More details on my ingredients: I used eggs from my hens, they’re medium/small. For chocolate chips, I used Dragoba and they were great. Not too sweet but some people prefer cacao nibs. I use pink Himalayan sea salt for everything these days. I used Red Ape cinnamon and ground fresh nutmeg. Use less sugar, or try honey, or none if you’d like. They’re pretty sweet with the banana and chocolate and would probably taste just fine without any added sugar.

I had zero guilt giving these to my girls and eating them myself. Now it’s your turn. Tell me how your batch turns out. I hope my guesstimates weren’t that far off.

Do you think these look good or gross? Do you bake with kale or spinach? What is your favorite “healthy” cookie recipe? 

Join the conversation on FacebookTwitter, or comment below.


I made these again with a few spoon fulls of fresh blackberry jam (that I made with honey) instead of kale to try make them pink/purple. The batter was certainly purple but they are dark pink/purple/brown are they’re done. I cut out most of the sugar because I used jam and I forgot to add cinnamon. They turned out moist and yummy again.



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Gaston County school employee tells mother to breastfeed in the bathroom, breaking North Carolina’s breastfeeding law

A North Carolina school’s actions towards a breastfeeding mother and child attracted national attention this week. Jennifer Harvey was breastfeeding her 7-month-old daughter in the administration office of Gaston County School on Monday morning when an employee approached her and told her to move to the bathroom. Jennifer said she had already removed herself from a busy meeting room  (which was filled with other parents and children) to the nearly empty lobby and covered herself and her baby. Despite going above and beyond what was necessary to make others comfortable, she was confronted by a woman with a scrunched her nose up that said, “Not here. We have a bathroom and we have a bench.”

Watch the interview:

The school’s slogan certainly appears to be at odds with their employee’s actions, unless they really are hoping to shape the future in a way that doesn’t align with state law and give our fellow human beings consideration and respect.

What is the breastfeeding law in North Carolina?

N.C. Gen. Stat. § 14-190.9 (1993) states that a woman is allowed to breastfeed in any public or private location, and that she is not in violation of indecent exposure laws. (HB 1143)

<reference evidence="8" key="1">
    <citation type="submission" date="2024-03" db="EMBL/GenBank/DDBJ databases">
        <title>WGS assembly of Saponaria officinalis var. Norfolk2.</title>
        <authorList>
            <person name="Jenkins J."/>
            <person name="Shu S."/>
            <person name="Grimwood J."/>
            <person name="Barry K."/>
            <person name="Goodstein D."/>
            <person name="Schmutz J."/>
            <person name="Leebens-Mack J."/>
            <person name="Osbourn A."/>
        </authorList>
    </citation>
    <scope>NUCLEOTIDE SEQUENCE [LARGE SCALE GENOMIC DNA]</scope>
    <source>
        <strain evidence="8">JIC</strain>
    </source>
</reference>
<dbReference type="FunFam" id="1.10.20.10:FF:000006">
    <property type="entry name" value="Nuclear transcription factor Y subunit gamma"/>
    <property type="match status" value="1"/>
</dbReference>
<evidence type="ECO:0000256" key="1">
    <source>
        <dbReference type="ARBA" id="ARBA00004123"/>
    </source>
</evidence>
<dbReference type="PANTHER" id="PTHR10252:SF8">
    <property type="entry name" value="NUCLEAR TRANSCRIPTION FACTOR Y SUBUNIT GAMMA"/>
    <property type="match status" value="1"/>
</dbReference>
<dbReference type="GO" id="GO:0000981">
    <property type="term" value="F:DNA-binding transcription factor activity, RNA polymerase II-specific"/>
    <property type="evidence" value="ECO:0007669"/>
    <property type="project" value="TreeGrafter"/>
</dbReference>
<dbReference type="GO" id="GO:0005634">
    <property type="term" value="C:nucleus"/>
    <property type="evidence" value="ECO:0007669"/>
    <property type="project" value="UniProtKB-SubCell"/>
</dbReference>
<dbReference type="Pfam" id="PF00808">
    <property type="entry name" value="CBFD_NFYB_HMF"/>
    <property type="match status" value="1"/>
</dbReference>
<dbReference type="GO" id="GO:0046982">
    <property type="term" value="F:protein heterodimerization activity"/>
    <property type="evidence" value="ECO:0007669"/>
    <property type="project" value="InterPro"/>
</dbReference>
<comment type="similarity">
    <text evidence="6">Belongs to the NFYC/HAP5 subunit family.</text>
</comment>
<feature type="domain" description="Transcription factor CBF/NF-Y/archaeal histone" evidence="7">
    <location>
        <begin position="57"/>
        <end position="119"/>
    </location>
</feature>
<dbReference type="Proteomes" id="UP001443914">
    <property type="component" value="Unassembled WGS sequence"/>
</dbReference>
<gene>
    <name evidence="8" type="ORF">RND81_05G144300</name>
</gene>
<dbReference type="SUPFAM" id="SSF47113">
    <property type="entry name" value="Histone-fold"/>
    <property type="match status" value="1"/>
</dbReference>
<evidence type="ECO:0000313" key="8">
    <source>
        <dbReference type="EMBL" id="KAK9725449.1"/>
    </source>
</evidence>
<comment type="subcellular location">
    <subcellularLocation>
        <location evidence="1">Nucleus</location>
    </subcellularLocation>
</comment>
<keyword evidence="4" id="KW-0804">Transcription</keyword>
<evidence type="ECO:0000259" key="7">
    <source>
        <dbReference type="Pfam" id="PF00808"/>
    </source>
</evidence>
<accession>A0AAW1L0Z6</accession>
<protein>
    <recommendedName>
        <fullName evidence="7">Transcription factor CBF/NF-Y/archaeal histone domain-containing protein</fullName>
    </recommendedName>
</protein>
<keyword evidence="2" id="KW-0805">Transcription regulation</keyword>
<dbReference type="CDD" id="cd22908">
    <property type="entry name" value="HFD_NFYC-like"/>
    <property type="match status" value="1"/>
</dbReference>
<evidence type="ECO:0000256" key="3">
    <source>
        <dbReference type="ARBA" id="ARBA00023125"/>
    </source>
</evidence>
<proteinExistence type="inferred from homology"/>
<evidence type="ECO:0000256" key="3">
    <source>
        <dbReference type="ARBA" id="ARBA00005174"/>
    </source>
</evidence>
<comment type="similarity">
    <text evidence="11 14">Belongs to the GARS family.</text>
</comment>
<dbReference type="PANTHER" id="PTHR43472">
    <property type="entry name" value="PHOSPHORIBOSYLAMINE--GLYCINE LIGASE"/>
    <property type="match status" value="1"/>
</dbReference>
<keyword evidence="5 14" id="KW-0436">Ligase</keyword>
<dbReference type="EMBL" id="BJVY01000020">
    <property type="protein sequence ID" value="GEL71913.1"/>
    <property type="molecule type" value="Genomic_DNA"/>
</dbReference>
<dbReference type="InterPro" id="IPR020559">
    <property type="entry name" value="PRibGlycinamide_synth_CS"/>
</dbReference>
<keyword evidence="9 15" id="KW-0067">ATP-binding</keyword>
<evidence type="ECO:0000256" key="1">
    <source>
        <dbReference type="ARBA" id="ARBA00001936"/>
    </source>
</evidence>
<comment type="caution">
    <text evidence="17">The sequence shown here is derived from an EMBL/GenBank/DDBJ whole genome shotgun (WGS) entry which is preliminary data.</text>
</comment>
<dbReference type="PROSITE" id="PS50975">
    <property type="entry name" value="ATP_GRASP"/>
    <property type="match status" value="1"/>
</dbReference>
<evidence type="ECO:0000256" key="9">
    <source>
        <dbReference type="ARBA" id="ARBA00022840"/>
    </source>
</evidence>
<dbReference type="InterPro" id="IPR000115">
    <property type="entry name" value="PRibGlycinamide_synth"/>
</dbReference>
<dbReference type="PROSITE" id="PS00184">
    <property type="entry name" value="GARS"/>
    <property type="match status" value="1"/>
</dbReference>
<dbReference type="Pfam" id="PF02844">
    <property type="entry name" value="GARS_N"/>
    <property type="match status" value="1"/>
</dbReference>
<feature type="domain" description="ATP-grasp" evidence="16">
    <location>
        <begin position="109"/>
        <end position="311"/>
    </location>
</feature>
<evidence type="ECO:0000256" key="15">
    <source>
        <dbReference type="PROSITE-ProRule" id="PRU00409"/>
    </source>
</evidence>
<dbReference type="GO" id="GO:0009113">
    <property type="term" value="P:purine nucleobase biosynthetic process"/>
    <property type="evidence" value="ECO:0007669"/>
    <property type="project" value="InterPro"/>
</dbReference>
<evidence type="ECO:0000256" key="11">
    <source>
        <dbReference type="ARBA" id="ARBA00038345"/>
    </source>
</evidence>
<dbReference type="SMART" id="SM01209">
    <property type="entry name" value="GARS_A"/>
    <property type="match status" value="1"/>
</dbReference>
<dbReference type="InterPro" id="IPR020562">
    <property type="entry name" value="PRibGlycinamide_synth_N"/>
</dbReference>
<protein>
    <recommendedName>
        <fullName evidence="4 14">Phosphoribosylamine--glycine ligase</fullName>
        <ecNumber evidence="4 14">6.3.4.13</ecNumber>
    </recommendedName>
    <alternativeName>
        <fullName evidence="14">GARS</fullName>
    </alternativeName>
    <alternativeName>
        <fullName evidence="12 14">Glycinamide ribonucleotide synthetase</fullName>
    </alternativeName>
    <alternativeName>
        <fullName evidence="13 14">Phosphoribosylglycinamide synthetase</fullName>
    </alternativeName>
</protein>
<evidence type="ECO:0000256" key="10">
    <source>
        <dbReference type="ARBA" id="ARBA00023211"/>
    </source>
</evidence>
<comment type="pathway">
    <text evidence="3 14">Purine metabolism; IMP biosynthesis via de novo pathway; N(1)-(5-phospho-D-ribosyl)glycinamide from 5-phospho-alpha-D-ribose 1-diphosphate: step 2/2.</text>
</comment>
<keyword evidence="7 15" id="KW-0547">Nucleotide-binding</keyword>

Thankfully, the school district has apologized but a proper breastfeeding policy in alignment with state law and district wide training on the policy would benefit all employees and Gaston County families. Especially since their apology still included the statement that the mother shouldn’t have really breastfed there. A schools spokesman said there are cameras in the lobby and halls of the building for public safety and “it’s is probably not the best place to nurse a child.”

Hopefully the spokesperson doesn’t speak for all employees and their thoughts on the incident because a child should be fed when and where they are hungry and need comfort. There is nothing obscene or indecent about feeding a baby.

How can you help?

Feel free to contact the school district and ask for their breastfeeding policy. If they really pride themselves on shaping the future, they should support breastfeeding moms and teaching children what the biological norm for our species is. A class on infant feeding would benefit the children in each of the 55 schools in the district so hopefully they won’t grow up thinking it’s okay to harass a mother for merely nourishing her child.

What do you think of the Gaston County School’s response to their employee’s actions? What is your school district’s breastfeeding policy? 

Join the conversation on FacebookTwitter, or comment below.



Bare Breasted in San Francisco – International Go-Topless Day #FreeTheNipple

Go Topless Day, San Francisco: Today, I joined with people around the world to call attention to inequality for women to bare their chests in public. It’s legal in San Francisco but in many other cities and countries, men are allowed a freedom that women are denied. It’s time to free the nipple.

As a breastfeeding woman, I find it fitting that the day that Go Topless Day is celebrated on always falls on the Sunday closest to Women’s Equality Day, August 26th, and August is also National Breastfeeding Awareness Month.

San Francisco’s celebration was held at the beautiful Dolores Park in the Mission District. The hills were crowded with hundreds people of all ages enjoying the sun, mostly guys enjoying their top freedom, but there were a dozen or so women letting the sun kiss their bare chests as well. That was just in our little section though. I bet there were more sprinkled all over the park. I spent the afternoon with my cousin and my 6-month-old baby. We met the organizer, Felix Clairvoyant, early on in the afternoon and hours later, even after we’d left and gone for lunch and came back, he was still there celebrating the day with the other men and women.

All in all, it was a wonderful event. I have a really positive feeling about the day.

Here are some photos from the event:

This group photo was taken before more people arrived. I’m hoping to add a few other photos from other participants later.

[Updated photos]

[Women holding signs to support equal rights. Photo by Felix Clairvoyant]

[Rally group photo by Felix Clairvoyant]

The San Francisco Women’s Shelter was right around the corner from the park and I had to take a few photos to share. I really appreciate the murals in all of their glory. There is no censorship of women and their nipples on this building.

Here is a photo of Quint breastfeeding next to the mother and child in the painting.

I can’t believe it’s already been two years since I realized this inequality after hearing about how female toplessness was legal in New York City. After reading that it was also legal in San Francisco, I took my babies and my breasts to the beach and breastfed topless at Baker Beach. Since then, San Francisco banned public nudity and I was hesitant to head out again and let my skin breathe a bit until this event. It was nice to see a couple of familiar faces from the photos from last year’s event.